By Marcy Stamper

The Okanogan County commissioners are awaiting a decision from the Washington Department of Ecology (DOE) as to whether the agency will provide an additional $100,000 to help the county complete its plan that protects the shorelines of lakes and rivers.

The commissioners requested the money in December, in part to pay for the services of a lawyer the county has retained to review the county’s Shoreline Master Program (SMP). The commissioners said in their request that they had hired the lawyer to assist in “reconciling the direction we received from DOE and the actual requirements of the law.”

Okanogan County submitted its draft SMP to Ecology in 2010 and received extensive feedback about required changes, but the county and Ecology still differ about what elements are necessary for the plan to comply with state law.

In their request for funding, the commissioners described the input from Ecology’s shoreline planners as “inconsistent and often over-directive.”

To help address these differences, the county hired attorney Sandy Mackie last year to conduct a legal review of the plan. Mackie, an attorney with the law firm Perkins Coie who is based in Winthrop, has substantial experience with Washington’s Shoreline Management Act. He has also written widely about public-access requirements of the law and the impact on private property rights.

Mackie is reviewing the county’s draft plan to see where it complies with state law, where it is not compliant, and where there is some discretion, said Okanogan County Planning Director Perry Huston last week. Huston said they had not given Mackie any specific direction but have asked him to compare the county’s draft plan with the feedback from Ecology.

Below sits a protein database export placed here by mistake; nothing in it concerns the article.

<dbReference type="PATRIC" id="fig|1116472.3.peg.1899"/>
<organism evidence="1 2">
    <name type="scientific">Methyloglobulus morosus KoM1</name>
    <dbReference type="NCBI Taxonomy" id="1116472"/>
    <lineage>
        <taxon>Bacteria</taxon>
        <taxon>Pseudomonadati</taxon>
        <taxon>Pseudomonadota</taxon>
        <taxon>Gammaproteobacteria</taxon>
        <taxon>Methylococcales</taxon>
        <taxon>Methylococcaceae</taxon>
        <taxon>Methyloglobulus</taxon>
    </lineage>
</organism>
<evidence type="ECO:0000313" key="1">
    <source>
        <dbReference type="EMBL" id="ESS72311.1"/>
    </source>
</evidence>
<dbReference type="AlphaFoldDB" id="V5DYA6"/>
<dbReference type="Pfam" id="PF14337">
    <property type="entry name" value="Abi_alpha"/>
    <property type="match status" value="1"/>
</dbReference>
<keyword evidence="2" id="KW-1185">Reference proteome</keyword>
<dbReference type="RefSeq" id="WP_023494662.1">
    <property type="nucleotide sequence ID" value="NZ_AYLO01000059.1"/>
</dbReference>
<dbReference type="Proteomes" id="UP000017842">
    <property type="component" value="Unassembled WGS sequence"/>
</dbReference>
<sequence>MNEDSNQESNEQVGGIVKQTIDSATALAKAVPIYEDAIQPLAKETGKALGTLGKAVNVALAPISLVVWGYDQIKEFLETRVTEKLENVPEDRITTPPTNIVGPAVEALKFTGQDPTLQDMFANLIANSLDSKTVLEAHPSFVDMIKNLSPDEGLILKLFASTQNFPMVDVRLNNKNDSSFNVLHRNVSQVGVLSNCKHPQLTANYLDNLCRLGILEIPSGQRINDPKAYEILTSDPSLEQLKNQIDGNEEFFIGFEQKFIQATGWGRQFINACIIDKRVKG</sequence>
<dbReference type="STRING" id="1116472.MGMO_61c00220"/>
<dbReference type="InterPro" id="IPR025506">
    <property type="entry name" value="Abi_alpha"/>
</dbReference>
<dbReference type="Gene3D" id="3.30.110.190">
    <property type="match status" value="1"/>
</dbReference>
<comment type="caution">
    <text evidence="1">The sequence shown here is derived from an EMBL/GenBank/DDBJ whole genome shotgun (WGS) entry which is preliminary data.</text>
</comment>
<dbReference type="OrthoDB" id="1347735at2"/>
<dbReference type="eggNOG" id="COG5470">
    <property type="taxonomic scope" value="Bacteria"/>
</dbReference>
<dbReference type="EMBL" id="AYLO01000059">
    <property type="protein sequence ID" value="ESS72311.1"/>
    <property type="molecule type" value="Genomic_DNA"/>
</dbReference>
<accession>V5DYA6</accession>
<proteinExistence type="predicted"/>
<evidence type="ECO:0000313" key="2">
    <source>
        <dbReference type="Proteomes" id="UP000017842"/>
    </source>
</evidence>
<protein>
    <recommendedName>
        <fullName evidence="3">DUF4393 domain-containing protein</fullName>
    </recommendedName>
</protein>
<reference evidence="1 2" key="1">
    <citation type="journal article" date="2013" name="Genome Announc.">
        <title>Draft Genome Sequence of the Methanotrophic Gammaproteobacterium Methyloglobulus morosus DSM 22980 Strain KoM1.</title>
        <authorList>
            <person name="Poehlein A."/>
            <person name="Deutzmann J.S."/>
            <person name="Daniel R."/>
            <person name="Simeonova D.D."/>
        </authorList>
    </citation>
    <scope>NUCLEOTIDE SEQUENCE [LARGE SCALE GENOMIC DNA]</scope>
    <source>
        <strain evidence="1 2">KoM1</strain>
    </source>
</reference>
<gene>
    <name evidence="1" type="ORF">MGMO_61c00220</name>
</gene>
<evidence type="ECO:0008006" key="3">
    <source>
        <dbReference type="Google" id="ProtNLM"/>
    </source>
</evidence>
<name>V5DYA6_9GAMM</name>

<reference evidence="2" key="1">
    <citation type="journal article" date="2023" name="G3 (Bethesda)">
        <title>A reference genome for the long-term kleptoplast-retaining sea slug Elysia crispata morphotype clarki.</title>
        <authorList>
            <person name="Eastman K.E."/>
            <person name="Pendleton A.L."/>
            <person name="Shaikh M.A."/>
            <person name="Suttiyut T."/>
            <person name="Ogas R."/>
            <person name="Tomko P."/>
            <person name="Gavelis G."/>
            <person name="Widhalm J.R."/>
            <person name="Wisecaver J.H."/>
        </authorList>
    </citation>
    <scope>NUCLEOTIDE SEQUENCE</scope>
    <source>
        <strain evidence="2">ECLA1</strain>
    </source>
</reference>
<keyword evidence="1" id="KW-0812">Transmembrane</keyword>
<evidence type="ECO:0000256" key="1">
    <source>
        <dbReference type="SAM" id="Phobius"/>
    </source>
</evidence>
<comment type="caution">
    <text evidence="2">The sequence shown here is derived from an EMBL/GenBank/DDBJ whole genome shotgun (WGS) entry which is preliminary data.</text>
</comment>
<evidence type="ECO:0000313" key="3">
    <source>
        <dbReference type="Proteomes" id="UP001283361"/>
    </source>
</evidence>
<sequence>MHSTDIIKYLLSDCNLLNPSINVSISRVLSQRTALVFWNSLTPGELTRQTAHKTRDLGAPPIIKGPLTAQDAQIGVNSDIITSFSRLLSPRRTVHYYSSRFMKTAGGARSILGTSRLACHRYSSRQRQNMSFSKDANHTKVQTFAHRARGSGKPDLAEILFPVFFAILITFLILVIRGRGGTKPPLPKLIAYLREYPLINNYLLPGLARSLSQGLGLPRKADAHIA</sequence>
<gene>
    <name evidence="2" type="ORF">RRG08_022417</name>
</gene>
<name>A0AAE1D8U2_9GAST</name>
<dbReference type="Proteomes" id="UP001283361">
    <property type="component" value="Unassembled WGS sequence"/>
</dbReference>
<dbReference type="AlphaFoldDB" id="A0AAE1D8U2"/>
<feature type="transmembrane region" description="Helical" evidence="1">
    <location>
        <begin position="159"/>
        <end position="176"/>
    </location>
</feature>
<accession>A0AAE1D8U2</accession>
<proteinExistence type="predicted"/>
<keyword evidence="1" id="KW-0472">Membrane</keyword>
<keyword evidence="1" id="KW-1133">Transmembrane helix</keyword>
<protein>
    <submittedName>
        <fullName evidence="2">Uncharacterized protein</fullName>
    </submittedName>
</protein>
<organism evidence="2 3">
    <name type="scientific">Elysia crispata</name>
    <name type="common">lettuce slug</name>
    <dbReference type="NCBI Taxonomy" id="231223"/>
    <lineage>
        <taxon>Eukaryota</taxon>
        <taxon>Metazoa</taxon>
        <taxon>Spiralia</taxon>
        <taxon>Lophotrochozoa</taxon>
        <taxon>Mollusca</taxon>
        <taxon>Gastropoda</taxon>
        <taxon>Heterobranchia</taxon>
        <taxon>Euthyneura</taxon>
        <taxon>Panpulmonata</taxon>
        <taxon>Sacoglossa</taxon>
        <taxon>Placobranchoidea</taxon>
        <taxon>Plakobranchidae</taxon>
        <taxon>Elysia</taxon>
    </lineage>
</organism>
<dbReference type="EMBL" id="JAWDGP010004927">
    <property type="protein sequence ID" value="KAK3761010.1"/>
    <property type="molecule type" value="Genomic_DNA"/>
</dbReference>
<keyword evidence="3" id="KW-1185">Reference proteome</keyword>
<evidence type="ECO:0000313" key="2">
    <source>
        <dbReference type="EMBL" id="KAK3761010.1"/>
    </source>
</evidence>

The county believes that not all of the changes requested by Ecology are required by state law, said Huston. The areas of greatest contention are the width of buffers along shorelines and the requirements for public access to shorelines through private property, he said. In their review, Ecology planners said state law requires local governments to have an integrated system for public access and that the county has not addressed this requirement.

Other areas of disagreement relate to mapping, particularly of river-migration zones and of fish and wildlife habitat.

Mackie is also reviewing other county planning documents for consistency with the shoreline plan. The county wants to be sure the guidelines and regulations in the SMP and in the comprehensive plan and the critical areas ordinance, which are also being updated, are in the appropriate plan, said Huston. Mackie is also helping “straighten out” the environmental review of these documents, said Huston.

“The county commissioners want to get their own ducks in a row, and then sit down with Ecology,” said Huston, who said the legal review would probably be complete in “weeks, not months.”

Ecology and the county have different interpretations of what is necessary to complete Okanogan County’s plan, said Joye Redfield-Wilder, public information manager for Ecology. “Planners at Ecology can help with compliance while respecting local concerns. They can work with the county and land on a plan that is adopted, that can be defended by the agency [Ecology], and that serves the shorelines needs of the county,” she said.

The commissioners and Ecology seem to agree on one thing—that the county is close to completing the plan. The commissioners described being “on the homestretch” and Redfield-Wilder said “the end is in sight.”

As part of the early adopter program in 2005, the county received $750,000 to update its SMP. The majority was spent on inventory and analysis, according to the commissioners.

The contract with Mackie provides $250 an hour for his review of the plan. At a commissioners’ meeting about the SMP in December, Huston anticipated the legal review would cost $25,000.

The county has received several extensions to finish the plan and is currently slated to complete its shoreline program by December of this year. All local plans must be approved by Ecology and then become part of the overall state shoreline plan, said Redfield-Wilder.

Ecology officials have been reviewing the county’s request for additional funds and are expected to respond to the commissioners this week, said Redfield-Wilder.